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Monday, January 21, 2013

Golf Courses

The URA, JTC, Land Office or whatever authorities claimed that the fish farms in Pasir Ris have to go as the land is required for industrial development. Same with the dragon kiln in Jurong. One URA official was quoted as saying “Not all agriculture activities can be accommodated in the long term. General farming activities such as ornamental fish farming can be catered to in the interim where land is not needed for other critical needs”

In this statement, I can easily replace agriculture activities with ‘nature reserve’; “woodlands”; ‘open areas” and general farming activities……farming” with Bukit Brown, Dragon Kiln and still end up with the same point i.e. non viable or economically beneficial activities will always end up the loser when competing for land in Singapore.

Why do I say so? Are we really so short of land for industrial development that we need to acquire 21ha of fish farm lands or 2 smallish dragon kiln? As I stated in my earlier post, Singapore do not a lot and I really mean a lot ie all 1600 ha of land and that is our golf courses.

Singapore, according to an SSC report, has a total of 12 golf clubs with 22 golf courses and 3 driving ranges.. According to the same SSC report, there are about 55,000 golfers in Singapore of which about 30,000 are members of these clubs. Contrast these with the 25 public pools for about half a million swimmers!


A staggering 88% of the land set aside for sports and recreation is given to a minority of golfers leaving the rest of the sports with a miserable 12%. In small little Singapore, 2.2% of our precious land is given to 30000 peoples for their pleasure of playing golf, a sports of which the entire population participation rate is only 1.99%. How inequitable is that?

Just looking at these figures makes me angry. And the arguments by golfers justifying them don’t help. Golfers claimed that the golf courses are also open areas and do not reduce Singapore greenery. I will agree with this only if they open up their golf courses to the public, for example to runners to run through the 14km long Tanah Merah course or for mountain bikers to ride through those beautiful bunkers. Such huge pieces of lands and yet most of them it sits empty most of the time except on weekends when golfers turn up like hungry ghosts to compete for the right to play. Golf courses are also not very environmentally friendly. Large amount of water and fertilizers are used daily to keep the greens in its pristine condition. Trees are cut down to make way for golfing leaving precious little trees for birds and other critters. The green are cut and trimmed almost daily to maintain them to a certain standard. How do insects survive in these environments?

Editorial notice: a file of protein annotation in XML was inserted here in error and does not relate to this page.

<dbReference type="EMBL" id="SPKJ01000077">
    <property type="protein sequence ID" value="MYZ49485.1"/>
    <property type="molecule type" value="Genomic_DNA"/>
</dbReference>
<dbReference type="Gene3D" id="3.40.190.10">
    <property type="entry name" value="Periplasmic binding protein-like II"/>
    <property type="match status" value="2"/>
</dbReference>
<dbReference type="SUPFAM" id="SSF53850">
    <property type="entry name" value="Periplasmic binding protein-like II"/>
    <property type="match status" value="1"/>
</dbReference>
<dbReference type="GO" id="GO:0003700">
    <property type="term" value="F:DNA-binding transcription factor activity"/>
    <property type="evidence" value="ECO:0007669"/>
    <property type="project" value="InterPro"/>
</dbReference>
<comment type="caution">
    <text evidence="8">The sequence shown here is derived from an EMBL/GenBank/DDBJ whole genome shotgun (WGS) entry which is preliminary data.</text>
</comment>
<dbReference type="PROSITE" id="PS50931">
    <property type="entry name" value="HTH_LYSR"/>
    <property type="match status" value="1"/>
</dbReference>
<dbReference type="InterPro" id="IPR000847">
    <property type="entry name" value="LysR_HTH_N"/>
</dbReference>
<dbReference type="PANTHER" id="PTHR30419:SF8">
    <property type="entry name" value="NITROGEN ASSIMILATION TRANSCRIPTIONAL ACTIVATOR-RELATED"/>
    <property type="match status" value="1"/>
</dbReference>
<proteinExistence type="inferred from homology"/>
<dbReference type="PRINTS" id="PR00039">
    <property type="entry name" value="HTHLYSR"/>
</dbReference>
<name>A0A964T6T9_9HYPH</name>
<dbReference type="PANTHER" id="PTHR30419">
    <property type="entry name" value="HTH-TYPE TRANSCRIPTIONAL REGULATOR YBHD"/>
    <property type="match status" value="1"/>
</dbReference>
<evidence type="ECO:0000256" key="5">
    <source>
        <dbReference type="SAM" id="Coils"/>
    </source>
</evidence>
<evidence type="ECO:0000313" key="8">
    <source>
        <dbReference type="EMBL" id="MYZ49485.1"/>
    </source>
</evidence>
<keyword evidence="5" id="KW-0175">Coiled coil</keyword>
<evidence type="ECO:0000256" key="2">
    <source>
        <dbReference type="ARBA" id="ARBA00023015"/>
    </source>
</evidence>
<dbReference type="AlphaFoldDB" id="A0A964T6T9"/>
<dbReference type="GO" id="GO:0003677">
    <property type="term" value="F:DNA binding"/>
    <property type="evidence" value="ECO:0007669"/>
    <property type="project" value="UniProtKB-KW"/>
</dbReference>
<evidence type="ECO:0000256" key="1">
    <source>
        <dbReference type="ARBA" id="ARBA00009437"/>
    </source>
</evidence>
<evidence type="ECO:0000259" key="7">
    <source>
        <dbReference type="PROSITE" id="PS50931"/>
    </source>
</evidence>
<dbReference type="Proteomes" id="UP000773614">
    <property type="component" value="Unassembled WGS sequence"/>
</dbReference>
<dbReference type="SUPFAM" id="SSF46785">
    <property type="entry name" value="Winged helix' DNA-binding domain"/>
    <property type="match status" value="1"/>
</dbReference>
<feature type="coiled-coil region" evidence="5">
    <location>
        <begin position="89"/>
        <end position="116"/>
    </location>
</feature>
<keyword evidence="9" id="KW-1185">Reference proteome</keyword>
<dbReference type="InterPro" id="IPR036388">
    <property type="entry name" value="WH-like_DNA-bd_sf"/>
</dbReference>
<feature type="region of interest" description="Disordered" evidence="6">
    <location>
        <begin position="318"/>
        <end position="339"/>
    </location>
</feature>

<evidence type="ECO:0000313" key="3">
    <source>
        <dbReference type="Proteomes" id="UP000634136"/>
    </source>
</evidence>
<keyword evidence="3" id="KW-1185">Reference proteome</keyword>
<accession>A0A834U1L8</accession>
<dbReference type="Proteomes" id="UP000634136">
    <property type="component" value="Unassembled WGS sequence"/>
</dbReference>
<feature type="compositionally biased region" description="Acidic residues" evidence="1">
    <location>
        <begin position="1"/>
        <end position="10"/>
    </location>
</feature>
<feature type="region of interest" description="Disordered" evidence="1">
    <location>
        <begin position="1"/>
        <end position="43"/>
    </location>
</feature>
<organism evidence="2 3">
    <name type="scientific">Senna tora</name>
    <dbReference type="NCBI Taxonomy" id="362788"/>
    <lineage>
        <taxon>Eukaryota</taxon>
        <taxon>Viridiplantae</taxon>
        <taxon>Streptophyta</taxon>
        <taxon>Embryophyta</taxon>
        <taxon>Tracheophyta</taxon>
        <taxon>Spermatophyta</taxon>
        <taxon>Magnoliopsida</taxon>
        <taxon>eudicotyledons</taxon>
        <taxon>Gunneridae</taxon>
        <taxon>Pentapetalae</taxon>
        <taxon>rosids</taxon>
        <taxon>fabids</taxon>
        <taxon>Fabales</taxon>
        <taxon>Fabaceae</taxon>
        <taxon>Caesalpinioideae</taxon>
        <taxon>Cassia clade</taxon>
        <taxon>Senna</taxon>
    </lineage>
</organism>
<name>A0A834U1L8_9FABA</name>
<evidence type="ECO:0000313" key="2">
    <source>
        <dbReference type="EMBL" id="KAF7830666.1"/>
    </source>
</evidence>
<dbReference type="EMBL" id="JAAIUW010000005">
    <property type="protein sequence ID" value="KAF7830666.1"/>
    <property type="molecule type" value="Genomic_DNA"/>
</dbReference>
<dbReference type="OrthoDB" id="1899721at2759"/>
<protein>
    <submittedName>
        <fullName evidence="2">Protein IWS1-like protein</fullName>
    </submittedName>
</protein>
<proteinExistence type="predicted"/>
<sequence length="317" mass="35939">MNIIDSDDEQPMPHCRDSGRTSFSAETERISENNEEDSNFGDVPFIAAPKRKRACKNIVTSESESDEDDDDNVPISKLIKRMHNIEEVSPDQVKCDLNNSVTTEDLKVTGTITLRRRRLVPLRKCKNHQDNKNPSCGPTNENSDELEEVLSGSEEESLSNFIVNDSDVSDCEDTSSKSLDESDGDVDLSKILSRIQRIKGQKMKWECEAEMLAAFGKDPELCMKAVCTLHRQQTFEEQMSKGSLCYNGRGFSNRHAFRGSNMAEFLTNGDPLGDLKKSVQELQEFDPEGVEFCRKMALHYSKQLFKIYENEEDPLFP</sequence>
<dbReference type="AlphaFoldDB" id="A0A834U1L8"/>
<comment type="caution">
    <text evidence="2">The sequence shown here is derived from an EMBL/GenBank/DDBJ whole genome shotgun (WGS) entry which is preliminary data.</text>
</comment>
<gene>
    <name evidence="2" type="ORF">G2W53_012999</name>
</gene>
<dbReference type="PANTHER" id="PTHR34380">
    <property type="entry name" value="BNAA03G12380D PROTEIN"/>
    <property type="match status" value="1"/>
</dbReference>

Of course some golf courses in certain areas cannot be touched as they serve as a sort of boundary – like maybe SICC at Sime. But certainly Laguna National and Tanah Merah are not in any prime or reserved area. In fact, both these 2 courses are right next to Changi South Industrial Park. Both these areas can certainly be used for industrial development. In the West, there is the Raffles Country Club which sits just behind a big chunk of industrial buildings. Or how about Jurong Country Club? Both of them are not in any reserved area. Maybe the government should seriously not renew the lease of Laguna National which is due for renewal soon and take it back for industrial development. At 126 ha, it will definitely be more than enough to replace the miserable 21 ha of fish farm land and the 2 dragon kiln + probably the fish farms in Jalan Kayu as well.

Don’t get me wrong. I am not totally against golf courses. We should have maybe a few. Like those in Sentosa and maybe near to the catchments area. But the others must go. In a small little country of only 700sqkm, devoting 2.2% of land for the exclusive use of under 40,000 people does not make sense. The usage of land in Singapore should be in line with the population at large.

I suggest that the government do not renew the leases of those golf courses that do not sit in “untouchable areas”. The government should be brave to make a strong political statement that it treats its citizen, rich and poor, all industries equally and devote fair treatment to all taking uneconomical land back to meet critical needs. Take back Laguna, Tanah Merah, Jurong, Raffles, Seletar, Warren and maybe even NSRCC at East Coast Parkway. Free up these lands for industrial development (Laguna, Tanah Merah, Jurong, Raffles and Seletar); housing (Warren) and park (NSRCC). Maybe for the mega size SICC which has 4 courses, allow nature to reclaim one of the courses nearest to the forest reserve so that we can have a bigger nature reserve!

Do I hear the golfers protesting? They can always play during the weekdays at the remaining clubs. After all, a fair number of them are making losses and will surely welcome the additional members. And playing on weekdays will make more efficient use of the golf courses. In addition, Malaysia, Bintan, Batam and even Thailand are all a short distance away for the rich and powerful. Traveling up there for a game and a short weekend escapade should not be a problem for the rich are powerful.

Sources:
http://www.ura.gov.sg/interim/report1.pdf
http://profile.nus.edu.sg/fass/geoneoh/Sport%20and%20Social%20Issues%202010.pdf
http://business.asiaone.com/A1Business/Personal%2BFinance/Investments%2Band%2BSavings/Story/A1Story20121022-378938/2.html


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